Thinking about making the switch from glasses to contact lenses? Contacts are more versatile now than ever before, offering a range of options from the functional to the aesthetic. Selecting the right contact lenses from the immense variety of available choices can be a daunting task for anyone new to the process. Check out your basic options below, then talk to your doctor about which lenses are best for you.
Soft Contact Lenses
Soft contact lenses are a comfortable form of vision correction that often provide UV protection as well. They conform to the shape of your eye, keeping them firmly in place and making them an ideal option for someone with an active lifestyle. They are more fragile than hard lenses, however, and can rip or tear easily. They are also more likely to absorb pollutants like soap from your hands than hard lenses, which can cause irritation.
Soft contact lenses come in several forms:
- Single Use: Single use lenses are individually packaged for one-day use and discarded at night. They are extremely convenient and don't require cleaning, but are more expensive than other kinds of soft lenses.
- Daily Wear: Daily wear lenses are inserted every morning and removed every night. They are reused for a number of weeks, specified by the manufacturer, making them more economical than single use lenses. Daily wear lenses must be cleaned and replaced regularly to avoid complications.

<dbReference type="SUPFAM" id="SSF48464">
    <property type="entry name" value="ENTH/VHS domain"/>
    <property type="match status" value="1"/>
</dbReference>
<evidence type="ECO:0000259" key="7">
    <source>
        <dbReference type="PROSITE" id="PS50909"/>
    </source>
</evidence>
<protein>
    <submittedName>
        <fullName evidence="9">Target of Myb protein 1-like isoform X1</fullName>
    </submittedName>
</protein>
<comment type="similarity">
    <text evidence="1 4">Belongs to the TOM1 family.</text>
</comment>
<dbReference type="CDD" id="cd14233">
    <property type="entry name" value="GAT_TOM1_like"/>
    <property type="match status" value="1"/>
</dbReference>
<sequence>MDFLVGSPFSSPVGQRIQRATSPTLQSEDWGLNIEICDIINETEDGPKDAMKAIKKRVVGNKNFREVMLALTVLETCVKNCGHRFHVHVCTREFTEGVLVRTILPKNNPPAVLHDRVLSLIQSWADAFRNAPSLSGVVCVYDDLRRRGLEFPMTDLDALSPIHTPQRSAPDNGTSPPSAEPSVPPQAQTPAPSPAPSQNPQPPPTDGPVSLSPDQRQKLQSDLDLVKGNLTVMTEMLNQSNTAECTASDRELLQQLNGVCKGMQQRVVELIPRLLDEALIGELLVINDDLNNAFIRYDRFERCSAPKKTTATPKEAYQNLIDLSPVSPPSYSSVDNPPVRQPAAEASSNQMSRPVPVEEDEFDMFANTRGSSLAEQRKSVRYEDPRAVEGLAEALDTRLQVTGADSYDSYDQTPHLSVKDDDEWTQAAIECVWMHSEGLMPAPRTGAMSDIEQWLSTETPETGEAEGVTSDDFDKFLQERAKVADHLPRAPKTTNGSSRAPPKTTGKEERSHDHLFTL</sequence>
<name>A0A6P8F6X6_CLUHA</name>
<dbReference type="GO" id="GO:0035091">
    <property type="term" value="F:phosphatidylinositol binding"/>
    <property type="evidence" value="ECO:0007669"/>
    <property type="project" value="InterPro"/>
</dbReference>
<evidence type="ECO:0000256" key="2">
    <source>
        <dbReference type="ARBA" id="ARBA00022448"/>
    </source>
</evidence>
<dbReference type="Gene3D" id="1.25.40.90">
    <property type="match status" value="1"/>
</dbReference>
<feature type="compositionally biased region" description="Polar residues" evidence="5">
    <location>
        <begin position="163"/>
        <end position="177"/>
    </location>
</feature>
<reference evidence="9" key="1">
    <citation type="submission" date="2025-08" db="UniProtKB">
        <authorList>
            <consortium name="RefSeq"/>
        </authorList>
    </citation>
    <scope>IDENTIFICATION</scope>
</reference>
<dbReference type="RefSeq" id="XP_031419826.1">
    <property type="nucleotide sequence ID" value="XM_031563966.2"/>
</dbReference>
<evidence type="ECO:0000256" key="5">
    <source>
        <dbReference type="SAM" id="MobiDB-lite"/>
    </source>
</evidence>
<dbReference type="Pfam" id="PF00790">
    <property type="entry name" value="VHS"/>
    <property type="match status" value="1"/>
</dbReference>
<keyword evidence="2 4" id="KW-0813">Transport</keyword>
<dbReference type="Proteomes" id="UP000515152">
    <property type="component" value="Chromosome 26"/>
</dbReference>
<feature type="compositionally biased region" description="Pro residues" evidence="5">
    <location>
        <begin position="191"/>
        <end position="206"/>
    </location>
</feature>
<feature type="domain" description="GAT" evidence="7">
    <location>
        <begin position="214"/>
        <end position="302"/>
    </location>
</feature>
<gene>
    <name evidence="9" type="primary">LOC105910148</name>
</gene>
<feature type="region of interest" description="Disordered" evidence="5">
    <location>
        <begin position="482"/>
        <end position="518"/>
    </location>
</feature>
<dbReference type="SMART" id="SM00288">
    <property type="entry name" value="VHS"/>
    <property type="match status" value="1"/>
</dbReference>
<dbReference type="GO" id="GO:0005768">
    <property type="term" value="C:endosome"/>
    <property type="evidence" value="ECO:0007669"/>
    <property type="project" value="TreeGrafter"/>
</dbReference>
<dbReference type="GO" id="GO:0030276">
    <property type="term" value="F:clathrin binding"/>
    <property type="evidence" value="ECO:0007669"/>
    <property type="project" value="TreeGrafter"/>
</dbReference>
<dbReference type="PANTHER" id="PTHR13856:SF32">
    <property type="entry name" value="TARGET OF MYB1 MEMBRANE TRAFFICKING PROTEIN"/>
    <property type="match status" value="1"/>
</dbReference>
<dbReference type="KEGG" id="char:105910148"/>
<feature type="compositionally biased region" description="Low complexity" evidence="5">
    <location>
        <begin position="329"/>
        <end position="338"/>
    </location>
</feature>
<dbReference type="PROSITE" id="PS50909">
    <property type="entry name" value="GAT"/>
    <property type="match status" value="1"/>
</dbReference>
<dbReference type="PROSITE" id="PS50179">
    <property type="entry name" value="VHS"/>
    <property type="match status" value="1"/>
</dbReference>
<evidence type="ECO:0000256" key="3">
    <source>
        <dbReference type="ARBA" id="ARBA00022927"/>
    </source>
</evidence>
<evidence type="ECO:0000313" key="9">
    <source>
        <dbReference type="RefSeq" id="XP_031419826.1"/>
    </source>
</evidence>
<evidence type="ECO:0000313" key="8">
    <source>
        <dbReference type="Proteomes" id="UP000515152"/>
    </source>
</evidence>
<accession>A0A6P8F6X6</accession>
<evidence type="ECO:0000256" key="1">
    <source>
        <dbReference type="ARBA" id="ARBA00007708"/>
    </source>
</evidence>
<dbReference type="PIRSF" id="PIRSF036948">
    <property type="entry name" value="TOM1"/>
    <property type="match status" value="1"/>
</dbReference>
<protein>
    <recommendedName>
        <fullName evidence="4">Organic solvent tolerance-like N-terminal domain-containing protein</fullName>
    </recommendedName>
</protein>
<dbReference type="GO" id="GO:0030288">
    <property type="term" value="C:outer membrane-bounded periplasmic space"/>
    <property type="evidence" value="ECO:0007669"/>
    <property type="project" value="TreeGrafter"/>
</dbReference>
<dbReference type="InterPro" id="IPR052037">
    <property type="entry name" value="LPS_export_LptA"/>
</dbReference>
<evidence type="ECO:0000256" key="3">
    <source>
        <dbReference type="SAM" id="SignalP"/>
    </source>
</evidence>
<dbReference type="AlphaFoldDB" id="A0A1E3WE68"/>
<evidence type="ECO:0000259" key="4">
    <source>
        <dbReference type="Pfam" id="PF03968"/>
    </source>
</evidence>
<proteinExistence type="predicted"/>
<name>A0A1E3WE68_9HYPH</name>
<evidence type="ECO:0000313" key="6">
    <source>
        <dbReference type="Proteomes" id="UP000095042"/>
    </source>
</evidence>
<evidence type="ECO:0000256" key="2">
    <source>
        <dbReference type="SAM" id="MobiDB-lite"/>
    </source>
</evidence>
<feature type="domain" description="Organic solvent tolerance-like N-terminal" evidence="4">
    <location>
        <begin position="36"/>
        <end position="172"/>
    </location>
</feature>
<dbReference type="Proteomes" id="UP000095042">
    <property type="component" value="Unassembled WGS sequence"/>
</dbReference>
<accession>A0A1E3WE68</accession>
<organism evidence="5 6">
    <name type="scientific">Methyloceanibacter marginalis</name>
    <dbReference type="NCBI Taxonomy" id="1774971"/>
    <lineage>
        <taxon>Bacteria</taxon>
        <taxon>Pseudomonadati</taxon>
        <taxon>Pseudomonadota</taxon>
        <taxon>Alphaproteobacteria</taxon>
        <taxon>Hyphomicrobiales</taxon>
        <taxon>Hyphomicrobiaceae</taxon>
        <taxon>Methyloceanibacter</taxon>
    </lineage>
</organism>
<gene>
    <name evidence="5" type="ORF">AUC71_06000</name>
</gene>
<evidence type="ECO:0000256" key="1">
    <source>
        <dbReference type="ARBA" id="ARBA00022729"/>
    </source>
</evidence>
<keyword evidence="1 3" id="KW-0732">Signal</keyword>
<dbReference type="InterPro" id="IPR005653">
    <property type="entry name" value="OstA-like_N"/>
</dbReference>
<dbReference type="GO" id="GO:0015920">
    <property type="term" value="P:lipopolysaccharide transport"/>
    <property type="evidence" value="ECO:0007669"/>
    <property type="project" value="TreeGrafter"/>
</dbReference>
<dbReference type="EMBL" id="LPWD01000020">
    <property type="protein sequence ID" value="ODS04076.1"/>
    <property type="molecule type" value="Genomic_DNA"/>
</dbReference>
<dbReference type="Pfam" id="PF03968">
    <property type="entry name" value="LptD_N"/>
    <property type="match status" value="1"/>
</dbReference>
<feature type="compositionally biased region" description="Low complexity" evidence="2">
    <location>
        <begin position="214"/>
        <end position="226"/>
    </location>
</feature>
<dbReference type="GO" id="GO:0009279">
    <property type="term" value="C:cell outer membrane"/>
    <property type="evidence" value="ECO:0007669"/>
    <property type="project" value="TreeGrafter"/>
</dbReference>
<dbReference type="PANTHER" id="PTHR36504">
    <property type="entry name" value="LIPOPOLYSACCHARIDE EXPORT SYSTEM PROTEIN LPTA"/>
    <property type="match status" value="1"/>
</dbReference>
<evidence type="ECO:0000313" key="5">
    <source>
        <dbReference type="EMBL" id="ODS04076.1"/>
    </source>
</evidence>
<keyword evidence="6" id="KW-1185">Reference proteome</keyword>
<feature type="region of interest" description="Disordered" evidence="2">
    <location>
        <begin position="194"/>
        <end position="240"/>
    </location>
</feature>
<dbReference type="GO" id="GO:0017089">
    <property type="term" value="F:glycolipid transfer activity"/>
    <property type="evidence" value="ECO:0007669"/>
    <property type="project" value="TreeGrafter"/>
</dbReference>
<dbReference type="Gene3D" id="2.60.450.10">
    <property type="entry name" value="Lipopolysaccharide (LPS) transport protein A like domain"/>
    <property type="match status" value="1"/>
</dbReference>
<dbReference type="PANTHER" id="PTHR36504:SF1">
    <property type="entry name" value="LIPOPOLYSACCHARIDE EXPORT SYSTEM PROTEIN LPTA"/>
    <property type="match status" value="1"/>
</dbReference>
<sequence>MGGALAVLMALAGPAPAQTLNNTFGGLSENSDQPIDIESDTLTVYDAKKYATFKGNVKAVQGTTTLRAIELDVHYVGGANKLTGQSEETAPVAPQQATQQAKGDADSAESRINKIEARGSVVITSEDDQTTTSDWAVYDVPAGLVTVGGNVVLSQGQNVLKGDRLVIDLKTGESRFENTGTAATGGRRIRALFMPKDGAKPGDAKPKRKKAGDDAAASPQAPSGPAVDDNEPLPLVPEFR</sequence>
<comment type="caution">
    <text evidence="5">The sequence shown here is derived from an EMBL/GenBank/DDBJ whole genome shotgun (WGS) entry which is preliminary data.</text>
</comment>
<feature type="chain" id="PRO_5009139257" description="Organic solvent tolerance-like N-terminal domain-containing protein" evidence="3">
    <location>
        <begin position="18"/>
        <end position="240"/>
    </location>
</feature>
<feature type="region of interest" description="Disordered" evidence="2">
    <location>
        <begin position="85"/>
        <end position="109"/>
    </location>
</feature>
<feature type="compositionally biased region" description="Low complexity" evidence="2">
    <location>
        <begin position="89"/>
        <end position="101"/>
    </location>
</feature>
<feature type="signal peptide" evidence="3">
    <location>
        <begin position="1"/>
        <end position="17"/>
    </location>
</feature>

- Extended Wear: Extended wear lenses are made from a silicone hydrogel material that can be worn continuously, both day and night, for many weeks. The material allows for convenient overnight wear and reduces dry eye irritation, but may also encourage the buildup of micro-organisms on the lenses and increase the risk of infection.
Hard Contact Lenses
Hard contact lenses are smaller, more durable, and more rigid than their soft counterparts. Gas-permeable lenses allow oxygen to pass through to the eyes, making them less likely to cause irritation and more effective for correcting certain vision problems. If cared for correctly, a pair of hard contact lenses can be worn for two to three years.
In contrast to soft contact lenses, hard lenses are more likely to be displaced, which can lead to discomfort and blurred vision. They are also more uncomfortable than soft lenses and a longer period of time is required to adjust to wearing them.
The type of contact lenses you need is based on many factors, including your unique vision correction needs, your lifestyle, and expense. Review your options and ask a specialist for their expert opinion.
If you are looking for an online contact lens provider you could try reading our 1-800 Contacts Review.